A recent study by the International Centre for Integrated Mountain Development (ICIMOD) noted that the Hindu Kush Himalayas’ (HKH) cryosphere (glaciers, snow, permafrost) is undergoing unprecedented and largely irreversible changes, primarily driven by climate change. It stressed that the impacts are becoming increasingly clear, with increased warming at higher elevations, accelerated melting of glaciers, and more erratic snowfall patterns.
Mahesh Palawat, vice president of meteorology and climate change at private forecaster Skymet Weather, explained that currently, the country is witnessing break-monsoon conditions. During this time, he said, “the axis of the monsoon trough shifts northwards and stays stationed over the Himalayas, triggering heavy to very heavy rains over the hilly region”.
“However, a warming atmosphere has increased the intensity of rain tremendously. More warming means more energy in the environment, leading to more rain. Moisture availability is abundant in the atmosphere, which causes incidents such as torrential rainfall in a short period, causing damage like what we saw in Himachal and Uttarakhand this season,” said Palawat.
Between 2018-19 and July 2022, according to parliament data, Himachal Pradesh recorded at least 865 deaths due to hydrometeorological calamities, including heavy rainfall and floods.
The authorities have set up fact-finding committees to get to the root cause of the disasters in Himachal Pradesh, but experts say that is not enough and have called for a holistic approach to prevent a repeat and ensure the state is better prepared for such situations.
Chief minister Sukhu said that the environment department has been asked to hold high-level expert consultations with experts from the IITs, NITs, universities and other bodies to identify the factors behind the disaster. He said that the department will also constitute a multi-sectoral expert committee to evaluate the cumulative impact of unscientific and illegal mining.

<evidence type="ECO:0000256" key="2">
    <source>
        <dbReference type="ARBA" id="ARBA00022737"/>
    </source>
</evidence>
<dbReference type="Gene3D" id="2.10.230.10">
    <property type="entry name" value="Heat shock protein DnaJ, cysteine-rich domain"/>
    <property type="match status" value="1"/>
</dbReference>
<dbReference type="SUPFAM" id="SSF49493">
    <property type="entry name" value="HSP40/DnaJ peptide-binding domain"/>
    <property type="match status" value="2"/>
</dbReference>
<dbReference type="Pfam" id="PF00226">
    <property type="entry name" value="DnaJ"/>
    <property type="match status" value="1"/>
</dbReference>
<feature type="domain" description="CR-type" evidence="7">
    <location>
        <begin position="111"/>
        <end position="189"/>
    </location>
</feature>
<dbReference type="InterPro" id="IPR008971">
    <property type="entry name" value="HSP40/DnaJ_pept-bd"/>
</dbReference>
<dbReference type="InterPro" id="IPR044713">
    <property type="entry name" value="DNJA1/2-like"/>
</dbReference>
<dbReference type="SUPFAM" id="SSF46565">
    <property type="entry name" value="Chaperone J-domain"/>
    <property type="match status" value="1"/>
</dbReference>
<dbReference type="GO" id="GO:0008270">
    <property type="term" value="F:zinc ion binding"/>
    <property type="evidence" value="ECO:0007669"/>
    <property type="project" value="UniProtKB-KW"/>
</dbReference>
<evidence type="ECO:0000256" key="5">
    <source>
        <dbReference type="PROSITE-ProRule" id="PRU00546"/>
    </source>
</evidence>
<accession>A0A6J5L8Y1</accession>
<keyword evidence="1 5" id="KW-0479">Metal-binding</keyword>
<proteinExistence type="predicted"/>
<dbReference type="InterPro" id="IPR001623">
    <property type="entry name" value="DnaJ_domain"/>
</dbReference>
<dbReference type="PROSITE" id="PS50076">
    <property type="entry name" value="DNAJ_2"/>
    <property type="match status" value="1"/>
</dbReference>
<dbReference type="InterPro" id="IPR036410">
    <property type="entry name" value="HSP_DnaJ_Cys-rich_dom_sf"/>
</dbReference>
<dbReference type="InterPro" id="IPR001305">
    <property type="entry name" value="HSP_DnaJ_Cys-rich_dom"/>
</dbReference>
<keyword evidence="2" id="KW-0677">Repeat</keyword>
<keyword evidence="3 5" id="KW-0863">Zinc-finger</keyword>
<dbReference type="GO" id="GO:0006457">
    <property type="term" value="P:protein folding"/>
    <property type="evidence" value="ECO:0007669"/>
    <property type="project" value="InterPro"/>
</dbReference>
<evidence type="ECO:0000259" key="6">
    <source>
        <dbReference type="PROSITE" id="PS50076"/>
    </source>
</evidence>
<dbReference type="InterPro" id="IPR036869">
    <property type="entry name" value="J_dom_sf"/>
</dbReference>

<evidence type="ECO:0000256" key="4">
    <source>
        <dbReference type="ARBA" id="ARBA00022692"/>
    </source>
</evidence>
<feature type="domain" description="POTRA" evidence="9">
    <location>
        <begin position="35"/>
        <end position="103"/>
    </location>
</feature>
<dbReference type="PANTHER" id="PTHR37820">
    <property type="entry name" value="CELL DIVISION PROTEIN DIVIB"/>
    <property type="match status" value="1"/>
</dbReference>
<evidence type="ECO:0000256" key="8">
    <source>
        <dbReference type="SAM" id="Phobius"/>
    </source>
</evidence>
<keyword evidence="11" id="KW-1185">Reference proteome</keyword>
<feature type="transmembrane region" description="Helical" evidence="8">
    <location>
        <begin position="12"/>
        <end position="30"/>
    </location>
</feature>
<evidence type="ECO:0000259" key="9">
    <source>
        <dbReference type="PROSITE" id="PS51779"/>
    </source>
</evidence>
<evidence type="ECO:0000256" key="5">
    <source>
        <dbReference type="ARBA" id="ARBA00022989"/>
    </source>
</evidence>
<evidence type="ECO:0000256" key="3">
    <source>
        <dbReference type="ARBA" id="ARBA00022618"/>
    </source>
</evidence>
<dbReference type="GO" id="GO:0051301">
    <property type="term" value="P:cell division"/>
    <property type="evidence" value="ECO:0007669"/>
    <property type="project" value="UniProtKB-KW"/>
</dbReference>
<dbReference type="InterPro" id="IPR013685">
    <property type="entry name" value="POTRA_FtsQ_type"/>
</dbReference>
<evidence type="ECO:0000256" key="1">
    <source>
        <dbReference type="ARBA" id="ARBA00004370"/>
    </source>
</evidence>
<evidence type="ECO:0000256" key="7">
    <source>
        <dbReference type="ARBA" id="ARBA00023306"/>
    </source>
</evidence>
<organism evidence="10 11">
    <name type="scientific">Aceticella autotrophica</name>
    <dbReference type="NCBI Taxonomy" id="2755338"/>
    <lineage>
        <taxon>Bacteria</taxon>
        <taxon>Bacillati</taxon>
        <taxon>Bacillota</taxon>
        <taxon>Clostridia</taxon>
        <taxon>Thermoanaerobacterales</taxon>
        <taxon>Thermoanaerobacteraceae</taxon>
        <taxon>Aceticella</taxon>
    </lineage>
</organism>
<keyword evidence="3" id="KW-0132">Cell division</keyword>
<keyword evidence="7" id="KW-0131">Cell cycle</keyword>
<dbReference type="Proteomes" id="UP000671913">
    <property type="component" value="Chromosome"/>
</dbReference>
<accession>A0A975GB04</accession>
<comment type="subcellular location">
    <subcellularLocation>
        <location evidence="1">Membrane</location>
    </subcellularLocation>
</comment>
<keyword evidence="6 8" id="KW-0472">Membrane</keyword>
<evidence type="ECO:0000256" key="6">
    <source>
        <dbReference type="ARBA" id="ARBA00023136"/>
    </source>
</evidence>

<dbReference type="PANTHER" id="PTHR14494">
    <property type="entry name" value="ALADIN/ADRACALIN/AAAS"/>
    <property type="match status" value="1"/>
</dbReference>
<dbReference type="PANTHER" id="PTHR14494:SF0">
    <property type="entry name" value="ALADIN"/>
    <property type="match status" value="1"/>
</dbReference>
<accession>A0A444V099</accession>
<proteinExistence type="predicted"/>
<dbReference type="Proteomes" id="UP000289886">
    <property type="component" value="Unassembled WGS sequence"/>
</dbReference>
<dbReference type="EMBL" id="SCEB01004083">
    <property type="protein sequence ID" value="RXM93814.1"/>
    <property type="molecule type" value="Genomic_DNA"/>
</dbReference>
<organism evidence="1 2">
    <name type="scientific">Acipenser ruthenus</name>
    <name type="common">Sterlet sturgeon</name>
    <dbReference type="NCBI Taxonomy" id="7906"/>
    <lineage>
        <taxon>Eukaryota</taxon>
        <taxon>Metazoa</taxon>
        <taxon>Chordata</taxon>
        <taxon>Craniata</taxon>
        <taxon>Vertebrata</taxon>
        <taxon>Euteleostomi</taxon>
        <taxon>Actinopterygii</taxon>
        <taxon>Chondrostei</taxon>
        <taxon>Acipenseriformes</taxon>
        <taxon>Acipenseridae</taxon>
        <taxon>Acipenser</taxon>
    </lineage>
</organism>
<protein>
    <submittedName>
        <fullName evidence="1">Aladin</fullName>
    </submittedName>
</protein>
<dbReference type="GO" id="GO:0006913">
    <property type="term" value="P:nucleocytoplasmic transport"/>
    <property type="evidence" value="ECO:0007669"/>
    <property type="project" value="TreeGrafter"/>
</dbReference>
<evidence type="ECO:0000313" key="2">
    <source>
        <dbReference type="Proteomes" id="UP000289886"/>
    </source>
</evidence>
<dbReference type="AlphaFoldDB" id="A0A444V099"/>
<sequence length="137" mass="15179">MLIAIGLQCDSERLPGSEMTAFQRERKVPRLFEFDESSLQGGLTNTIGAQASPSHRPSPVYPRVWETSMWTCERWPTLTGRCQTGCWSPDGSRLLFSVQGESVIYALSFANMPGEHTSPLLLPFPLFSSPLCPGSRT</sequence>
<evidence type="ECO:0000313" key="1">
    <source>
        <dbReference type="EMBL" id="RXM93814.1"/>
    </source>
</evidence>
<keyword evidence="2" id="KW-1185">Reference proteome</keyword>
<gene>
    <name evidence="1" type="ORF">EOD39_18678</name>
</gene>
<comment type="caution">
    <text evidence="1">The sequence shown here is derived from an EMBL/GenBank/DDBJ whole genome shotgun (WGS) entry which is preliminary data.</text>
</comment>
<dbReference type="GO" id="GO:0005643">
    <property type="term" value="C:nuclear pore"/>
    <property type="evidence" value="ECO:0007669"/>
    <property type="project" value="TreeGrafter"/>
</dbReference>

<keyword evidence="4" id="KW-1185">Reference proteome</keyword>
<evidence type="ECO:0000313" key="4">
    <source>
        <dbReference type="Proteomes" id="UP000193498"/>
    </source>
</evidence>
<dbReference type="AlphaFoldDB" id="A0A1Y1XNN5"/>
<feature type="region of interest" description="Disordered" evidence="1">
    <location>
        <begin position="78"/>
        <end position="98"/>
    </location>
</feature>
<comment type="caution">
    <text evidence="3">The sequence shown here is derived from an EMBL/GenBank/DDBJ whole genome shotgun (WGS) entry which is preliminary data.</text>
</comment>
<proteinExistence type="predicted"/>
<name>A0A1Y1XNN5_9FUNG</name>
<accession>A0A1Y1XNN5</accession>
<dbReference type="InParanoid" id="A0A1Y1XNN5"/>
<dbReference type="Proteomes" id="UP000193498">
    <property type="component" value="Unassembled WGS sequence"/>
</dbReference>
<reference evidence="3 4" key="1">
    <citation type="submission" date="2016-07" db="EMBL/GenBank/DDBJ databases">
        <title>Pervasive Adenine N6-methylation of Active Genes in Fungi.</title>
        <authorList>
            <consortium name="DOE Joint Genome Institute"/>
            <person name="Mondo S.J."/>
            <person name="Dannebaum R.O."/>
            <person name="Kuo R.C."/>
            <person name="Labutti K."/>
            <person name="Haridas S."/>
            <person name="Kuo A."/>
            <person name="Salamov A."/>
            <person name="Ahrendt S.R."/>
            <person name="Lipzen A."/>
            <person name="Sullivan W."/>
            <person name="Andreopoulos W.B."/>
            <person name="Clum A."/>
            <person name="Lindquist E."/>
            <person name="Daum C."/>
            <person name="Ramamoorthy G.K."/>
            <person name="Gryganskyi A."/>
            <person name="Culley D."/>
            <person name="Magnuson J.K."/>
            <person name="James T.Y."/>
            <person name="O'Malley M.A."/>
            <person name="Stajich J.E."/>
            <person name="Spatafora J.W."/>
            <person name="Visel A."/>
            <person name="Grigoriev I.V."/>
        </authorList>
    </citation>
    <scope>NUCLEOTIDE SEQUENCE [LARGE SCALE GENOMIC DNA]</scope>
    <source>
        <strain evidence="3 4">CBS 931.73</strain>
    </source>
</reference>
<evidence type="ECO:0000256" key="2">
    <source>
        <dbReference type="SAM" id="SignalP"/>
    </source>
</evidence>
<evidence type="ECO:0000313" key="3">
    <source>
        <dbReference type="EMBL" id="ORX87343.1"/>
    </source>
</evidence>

Asher blamed the current crisis on faulty governmental policies and land-use changes, with climate change aggravating the situation. “This is not the first time that floods or landslides are happening in the state as it is a regular phenomenon during the monsoons,” she said. Asher called for the views of local communities to be taken into account during policy formation and regulation, and for scientific principles to be followed to ensure sustainable development.
Panwar stressed on the need to prepare a climate action plan to tackle future crises and “prepare zone-wise plans in accordance with the diverse topography of Himachal Pradesh. In recent years, we are witnessing higher precipitation in the region and in the last three decades, no efforts have been made to become climate resilient.”
B.R. Thakur, chairman of the geography department at the Himachal Pradesh University, Shimla, called for vertical building construction to be halted in the ecologically sensitive Himalayan region, noting that it is “a young mountain range with extremely fragile” soil structure.
Citing the example of extensive damage in and around Shimla, where he said construction has been unscientific and unplanned, Thakur said, “In the hilly regions, we need to understand the load-bearing capacity of the soil and there should be proper geological investigations to understand the topography and the type of construction practices one should follow.”
“In road construction too, there are several shortcomings in the current methodology … we can’t follow the trend of vertical cutting as climate change conditions can worsen the situation during disasters such as heavy rains,” said Thakur. He said studies need to be carried out before the authorities engage in “vertical cutting of the hills to widen roads.”
“Instead, the bench-cutting format should be followed and it should be ensured that contractors engaged in road construction are well-read and aware of climate change and the other challenges that lie before us in the Himalayas,” he emphasised. Bench-cutting is the process of cutting the slopes in steps; experts say this method ensures stability.
People from across India flock to Himachal Pradesh during India’s searing summers. Indeed, the British loved Shimla so much, they made it the summer capital of India, calling it the queen of the hills. Today, the queendom is crumbling, and unless Himachal acts, much of its glory will only remain as a memory.